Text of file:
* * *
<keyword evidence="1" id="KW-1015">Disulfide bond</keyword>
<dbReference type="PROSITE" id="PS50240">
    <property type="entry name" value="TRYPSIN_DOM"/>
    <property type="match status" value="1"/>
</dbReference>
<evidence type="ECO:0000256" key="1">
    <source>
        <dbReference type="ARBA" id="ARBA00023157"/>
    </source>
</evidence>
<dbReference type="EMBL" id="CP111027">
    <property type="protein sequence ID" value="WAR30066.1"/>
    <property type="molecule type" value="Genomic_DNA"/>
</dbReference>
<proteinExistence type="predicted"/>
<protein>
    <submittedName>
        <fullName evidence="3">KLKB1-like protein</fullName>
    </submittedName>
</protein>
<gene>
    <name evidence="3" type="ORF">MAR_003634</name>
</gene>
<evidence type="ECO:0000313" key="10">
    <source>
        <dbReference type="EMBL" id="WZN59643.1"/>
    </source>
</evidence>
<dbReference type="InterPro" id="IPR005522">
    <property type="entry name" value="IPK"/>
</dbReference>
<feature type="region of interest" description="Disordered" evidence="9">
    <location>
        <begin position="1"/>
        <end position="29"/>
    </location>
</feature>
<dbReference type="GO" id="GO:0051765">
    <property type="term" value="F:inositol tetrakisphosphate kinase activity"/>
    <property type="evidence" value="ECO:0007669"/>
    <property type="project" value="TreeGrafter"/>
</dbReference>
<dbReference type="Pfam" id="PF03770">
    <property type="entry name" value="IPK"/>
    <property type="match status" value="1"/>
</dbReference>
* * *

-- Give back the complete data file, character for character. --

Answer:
<keyword evidence="1" id="KW-1015">Disulfide bond</keyword>
<dbReference type="PROSITE" id="PS50240">
    <property type="entry name" value="TRYPSIN_DOM"/>
    <property type="match status" value="1"/>
</dbReference>
<evidence type="ECO:0000256" key="1">
    <source>
        <dbReference type="ARBA" id="ARBA00023157"/>
    </source>
</evidence>
<dbReference type="EMBL" id="CP111027">
    <property type="protein sequence ID" value="WAR30066.1"/>
    <property type="molecule type" value="Genomic_DNA"/>
</dbReference>
<proteinExistence type="predicted"/>
<protein>
    <submittedName>
        <fullName evidence="3">KLKB1-like protein</fullName>
    </submittedName>
</protein>
<gene>
    <name evidence="3" type="ORF">MAR_003634</name>
</gene>
<evidence type="ECO:0000313" key="10">
    <source>
        <dbReference type="EMBL" id="WZN59643.1"/>
    </source>
</evidence>
<dbReference type="InterPro" id="IPR005522">
    <property type="entry name" value="IPK"/>
</dbReference>
<feature type="region of interest" description="Disordered" evidence="9">
    <location>
        <begin position="1"/>
        <end position="29"/>
    </location>
</feature>
<dbReference type="GO" id="GO:0051765">
    <property type="term" value="F:inositol tetrakisphosphate kinase activity"/>
    <property type="evidence" value="ECO:0007669"/>
    <property type="project" value="TreeGrafter"/>
</dbReference>
<dbReference type="Pfam" id="PF03770">
    <property type="entry name" value="IPK"/>
    <property type="match status" value="1"/>
</dbReference>